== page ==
• I successfully use spray starch (the one that is used for starching shirt collars) for stiffening such delicate fabrics like velvet and lace. Just spray the wrong side of your chosen fabric until it is well saturated and let it dry completely on a flat surface before using it.

delicate fabrics tutorial 1

  • Another option is to use wallpaper paste as sizing. Following the manufacturers instructions mix some wallpaper paste with water. Apply to a flat piece of fabric with a brush or a sponge and then hang it up to dry.
  • White PVA glue can also be used for stiffening fabrics. Here is one of the recipes: Mix 200 ml of warm water with 2 tablespoons of good quality thick PVA glue, stir well and then add a tablespoon of vodka or spirit and give a final stir. To stiffen a piece of fabric dip it into the prepared solution, let it drip and then hand up to

stiffy

There are other recipes for stiffening solutions one can prepare. There are also proprietary stiffeners that you can get from craft shops or online.

  • One of them which is readily available and can be bought on Amazon and elsewhere online is Stiffy. It is a water based stiffener which means you can experiment with the strength of the solution. I would recommend to start by mixing 1 part of Stiffy with 5 parts of water. Depending on the thickness of your chosen fabric you can vary the proportions and find the perfect solution which works for you.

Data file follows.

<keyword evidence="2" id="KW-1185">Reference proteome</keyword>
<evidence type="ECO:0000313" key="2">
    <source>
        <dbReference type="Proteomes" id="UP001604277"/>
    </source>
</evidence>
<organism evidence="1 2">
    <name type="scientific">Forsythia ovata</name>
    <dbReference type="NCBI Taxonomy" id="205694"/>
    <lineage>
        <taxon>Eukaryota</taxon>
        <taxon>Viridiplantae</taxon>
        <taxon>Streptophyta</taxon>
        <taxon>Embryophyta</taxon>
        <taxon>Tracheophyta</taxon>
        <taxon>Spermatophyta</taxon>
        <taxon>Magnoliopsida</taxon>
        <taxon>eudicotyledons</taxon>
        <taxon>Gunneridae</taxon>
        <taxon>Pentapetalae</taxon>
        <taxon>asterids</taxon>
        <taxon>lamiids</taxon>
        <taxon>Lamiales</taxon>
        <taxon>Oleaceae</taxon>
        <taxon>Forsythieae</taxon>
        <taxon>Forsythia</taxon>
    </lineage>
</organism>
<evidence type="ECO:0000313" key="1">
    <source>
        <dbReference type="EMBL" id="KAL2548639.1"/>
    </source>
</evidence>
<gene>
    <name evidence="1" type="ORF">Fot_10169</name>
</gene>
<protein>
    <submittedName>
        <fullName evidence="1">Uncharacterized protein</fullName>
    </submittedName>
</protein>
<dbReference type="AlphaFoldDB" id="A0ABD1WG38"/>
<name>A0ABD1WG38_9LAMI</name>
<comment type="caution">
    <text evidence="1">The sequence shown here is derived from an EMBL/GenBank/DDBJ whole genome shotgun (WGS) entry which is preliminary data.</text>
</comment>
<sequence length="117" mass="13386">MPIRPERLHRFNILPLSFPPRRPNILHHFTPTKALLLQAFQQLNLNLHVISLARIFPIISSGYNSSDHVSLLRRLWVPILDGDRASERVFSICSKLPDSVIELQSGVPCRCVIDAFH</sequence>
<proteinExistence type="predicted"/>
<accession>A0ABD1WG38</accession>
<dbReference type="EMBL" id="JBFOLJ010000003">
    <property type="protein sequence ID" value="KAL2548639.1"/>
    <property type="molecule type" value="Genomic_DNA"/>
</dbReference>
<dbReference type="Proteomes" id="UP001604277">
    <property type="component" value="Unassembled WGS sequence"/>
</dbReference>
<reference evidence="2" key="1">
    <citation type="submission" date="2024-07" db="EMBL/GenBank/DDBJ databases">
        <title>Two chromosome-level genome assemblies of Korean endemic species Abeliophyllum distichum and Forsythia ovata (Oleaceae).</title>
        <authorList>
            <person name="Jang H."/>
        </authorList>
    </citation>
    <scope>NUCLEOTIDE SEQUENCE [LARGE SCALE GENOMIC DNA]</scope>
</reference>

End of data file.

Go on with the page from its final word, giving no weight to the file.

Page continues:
To save yourself time and effort you can use industrially stiffened fabrics for making flowers. But even if you do so for most of your designs there will be times when you will need to stiffen unusual fabrics for some of your projects like denim, wild silk, linen etc. This is why I recommend to try a couple of solutions mentioned above and choose one that is easy to use, made of readily available ingredients and has shown  the best results to utilise in future.

 

Silk roses

Autumn is taking its toll on nature. The trees are showing their bare branches as the last leaves fall onto the cold wet ground. The grass is not as green any more. The days are short, grey and full of drizzly rain. Gardens seem to be hybernating and apart from a lonely pink nerine or a yellow spike of mahonia the eye does not see any bright colours.

Fortunately for us, handmade silk flowers are still there where the fresh ones might have gone. They please our eye and lift our spirits. Old English roses continue to flower despite the autumnal darkness.

Old English Rose brooch

I am often asked to do a rose tutorial. To be honest, roses are one of the most complicated flowers to be created out of silk and before  one attempts to try and make a complicated silk rose dozens of less complex flowers have to be made to gain enough experience, get to know the tools and properties of the silk, learn coloration techniques and flower shapes. Obviously a .pdf tutorial will not suffice in this case. Although a one-to-one session is ideal, in the modern world of technology the Skype lesson is next best. And now let’s concentrate on Christmas pieces!